Miller Foundation drives young Winona athletes



It may disappoint some parents to learn that no child is born a natural athlete. Ask any accomplished player — or musician, artist, or writer — and they’ll tell you how much practice, conditioning, and focused effort goes into being great at anything. And it’s likely that they’ll be happy to name the people and organizations who supported them and helped them succeed. Young Winonans and other regional athletes are born with an advantage, however: the Morrie Miller Foundation. For nearly 15 years, the Morrie Miller Athletic Foundation (MMAF) has donated over $2.5 million to local sports programs, both in area schools and to unaffiliated youth athletics programs.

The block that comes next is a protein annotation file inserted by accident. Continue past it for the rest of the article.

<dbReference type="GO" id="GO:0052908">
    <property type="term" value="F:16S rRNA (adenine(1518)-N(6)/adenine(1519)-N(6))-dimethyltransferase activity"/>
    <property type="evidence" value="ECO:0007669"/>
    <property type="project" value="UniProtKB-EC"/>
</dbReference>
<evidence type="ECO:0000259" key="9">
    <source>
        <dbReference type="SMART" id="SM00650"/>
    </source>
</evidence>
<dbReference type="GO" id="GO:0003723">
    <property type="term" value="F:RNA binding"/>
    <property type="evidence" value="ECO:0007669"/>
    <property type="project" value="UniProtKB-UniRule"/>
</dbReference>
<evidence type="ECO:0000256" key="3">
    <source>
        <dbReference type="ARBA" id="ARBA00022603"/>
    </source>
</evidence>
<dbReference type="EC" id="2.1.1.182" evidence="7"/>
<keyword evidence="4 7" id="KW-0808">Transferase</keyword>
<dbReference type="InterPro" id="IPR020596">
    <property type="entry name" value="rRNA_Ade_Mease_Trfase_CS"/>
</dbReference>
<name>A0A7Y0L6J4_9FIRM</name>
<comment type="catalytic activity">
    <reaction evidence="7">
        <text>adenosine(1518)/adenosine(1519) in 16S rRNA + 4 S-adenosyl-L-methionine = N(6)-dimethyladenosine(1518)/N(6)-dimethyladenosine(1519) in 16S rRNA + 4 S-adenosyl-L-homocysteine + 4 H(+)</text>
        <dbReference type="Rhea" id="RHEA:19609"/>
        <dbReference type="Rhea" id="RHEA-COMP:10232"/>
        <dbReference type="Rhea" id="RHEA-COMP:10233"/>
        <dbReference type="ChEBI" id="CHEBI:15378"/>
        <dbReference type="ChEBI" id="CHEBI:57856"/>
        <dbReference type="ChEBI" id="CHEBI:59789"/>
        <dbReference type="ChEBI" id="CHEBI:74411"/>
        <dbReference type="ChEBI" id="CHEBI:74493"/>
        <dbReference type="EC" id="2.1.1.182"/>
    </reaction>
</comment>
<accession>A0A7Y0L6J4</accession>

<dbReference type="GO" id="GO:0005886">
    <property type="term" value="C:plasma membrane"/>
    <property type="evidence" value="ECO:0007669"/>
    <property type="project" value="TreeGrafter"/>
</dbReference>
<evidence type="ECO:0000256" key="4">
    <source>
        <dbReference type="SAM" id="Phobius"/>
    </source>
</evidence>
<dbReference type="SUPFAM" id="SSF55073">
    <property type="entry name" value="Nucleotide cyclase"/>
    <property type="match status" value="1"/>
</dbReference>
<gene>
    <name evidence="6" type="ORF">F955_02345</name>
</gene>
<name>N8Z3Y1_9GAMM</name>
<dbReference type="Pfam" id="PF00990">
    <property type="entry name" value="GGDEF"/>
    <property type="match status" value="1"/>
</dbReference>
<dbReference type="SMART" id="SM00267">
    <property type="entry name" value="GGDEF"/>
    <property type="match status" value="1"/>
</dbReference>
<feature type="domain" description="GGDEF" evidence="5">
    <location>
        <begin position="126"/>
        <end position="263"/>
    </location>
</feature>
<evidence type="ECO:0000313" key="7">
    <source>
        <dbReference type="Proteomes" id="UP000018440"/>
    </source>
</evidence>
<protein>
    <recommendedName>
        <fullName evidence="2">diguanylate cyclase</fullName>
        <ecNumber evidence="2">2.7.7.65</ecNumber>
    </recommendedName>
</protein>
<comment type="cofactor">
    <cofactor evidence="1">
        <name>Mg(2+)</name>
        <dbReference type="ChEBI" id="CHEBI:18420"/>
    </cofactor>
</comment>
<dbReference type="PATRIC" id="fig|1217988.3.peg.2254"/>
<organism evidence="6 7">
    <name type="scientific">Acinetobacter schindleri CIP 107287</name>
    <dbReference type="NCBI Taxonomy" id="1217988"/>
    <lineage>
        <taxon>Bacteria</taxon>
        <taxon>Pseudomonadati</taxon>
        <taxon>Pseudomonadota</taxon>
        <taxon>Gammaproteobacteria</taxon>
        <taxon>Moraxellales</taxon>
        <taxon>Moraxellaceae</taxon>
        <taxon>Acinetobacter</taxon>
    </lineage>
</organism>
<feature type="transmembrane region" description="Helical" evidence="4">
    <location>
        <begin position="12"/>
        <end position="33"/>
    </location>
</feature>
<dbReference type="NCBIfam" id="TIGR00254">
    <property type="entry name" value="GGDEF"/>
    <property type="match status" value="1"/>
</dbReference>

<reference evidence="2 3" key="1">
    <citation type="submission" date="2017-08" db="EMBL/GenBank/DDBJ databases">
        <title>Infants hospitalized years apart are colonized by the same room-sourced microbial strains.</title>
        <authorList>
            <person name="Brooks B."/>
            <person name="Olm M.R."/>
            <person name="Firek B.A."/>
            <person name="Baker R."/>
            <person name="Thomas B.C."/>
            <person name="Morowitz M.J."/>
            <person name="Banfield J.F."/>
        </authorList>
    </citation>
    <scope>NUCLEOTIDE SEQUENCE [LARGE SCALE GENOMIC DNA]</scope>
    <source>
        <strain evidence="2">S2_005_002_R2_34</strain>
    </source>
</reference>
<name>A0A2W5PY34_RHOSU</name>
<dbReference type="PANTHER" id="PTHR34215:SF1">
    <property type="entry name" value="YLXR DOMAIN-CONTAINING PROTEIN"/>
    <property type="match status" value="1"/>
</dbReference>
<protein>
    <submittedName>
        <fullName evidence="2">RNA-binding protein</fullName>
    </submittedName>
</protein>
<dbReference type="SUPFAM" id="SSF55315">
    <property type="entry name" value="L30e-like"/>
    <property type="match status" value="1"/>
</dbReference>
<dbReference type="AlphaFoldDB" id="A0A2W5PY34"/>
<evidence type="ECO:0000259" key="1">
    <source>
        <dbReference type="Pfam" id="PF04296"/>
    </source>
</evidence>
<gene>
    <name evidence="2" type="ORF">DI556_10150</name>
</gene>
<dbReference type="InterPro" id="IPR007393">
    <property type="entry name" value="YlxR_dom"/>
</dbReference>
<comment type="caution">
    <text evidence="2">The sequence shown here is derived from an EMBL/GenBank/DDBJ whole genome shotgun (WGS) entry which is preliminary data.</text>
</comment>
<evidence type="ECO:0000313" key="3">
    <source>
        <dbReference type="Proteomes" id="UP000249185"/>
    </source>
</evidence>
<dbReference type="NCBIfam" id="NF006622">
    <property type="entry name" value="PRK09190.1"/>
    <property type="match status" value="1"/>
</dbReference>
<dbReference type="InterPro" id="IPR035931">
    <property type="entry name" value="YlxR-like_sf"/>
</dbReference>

Morrie Miller was a Winonan through and through. A long-time record-holder for longest touchdown run from the line of scrimmage, a basketball and track athlete, from way back in the days when the Winona Senior High School (WSHS) mascot Herky the Winhawk was still Winnie. Morrie’s brother Jerry Miller, former Winona mayor and proprietor of Miller Scrap, recalls the record-breaking game: “I was up at the [University of Minnesota] and we hitchhiked back, and we were just walking into Giel, and he had that long gait, racing down there to score that touchdown — it was like 90 yards.” Morrie Miller earned a Master’s degree in history from U of M and taught at Winona Senior High, until Miller Scrap, the family business, required his service. He left academia for scrap in the mid-1980s, but never stopped being a Winhawk booster. Upon his death from cancer in 1989, he was mourned but not forgotten, and in 2004 when the School Board was considering a $176,000 cut to the winter and spring sports programs, a group of friends and family decided to raise money in his memory. With a target of $25,000, the group managed to raise $75,000 and decided that Morrie Miller would have been proud to continue contributing to the school, the teams, and the town that he loved. Jerry Miller recalled, “We were sitting down at the scrap yard one morning, talking about The Touchdown Club [a local nonprofit focused on youth sports,] and they were asking for money ... and we were kicking it around — we could ask for this or that, or we could do one thing, get it over with. And then the subject [of Morrie] came up, and we thought ‘Why don’t we start a foundation in his name?’” The idea was that rather than raise funds for one school or group at a time, a single overarching organization could potentially serve the entire region.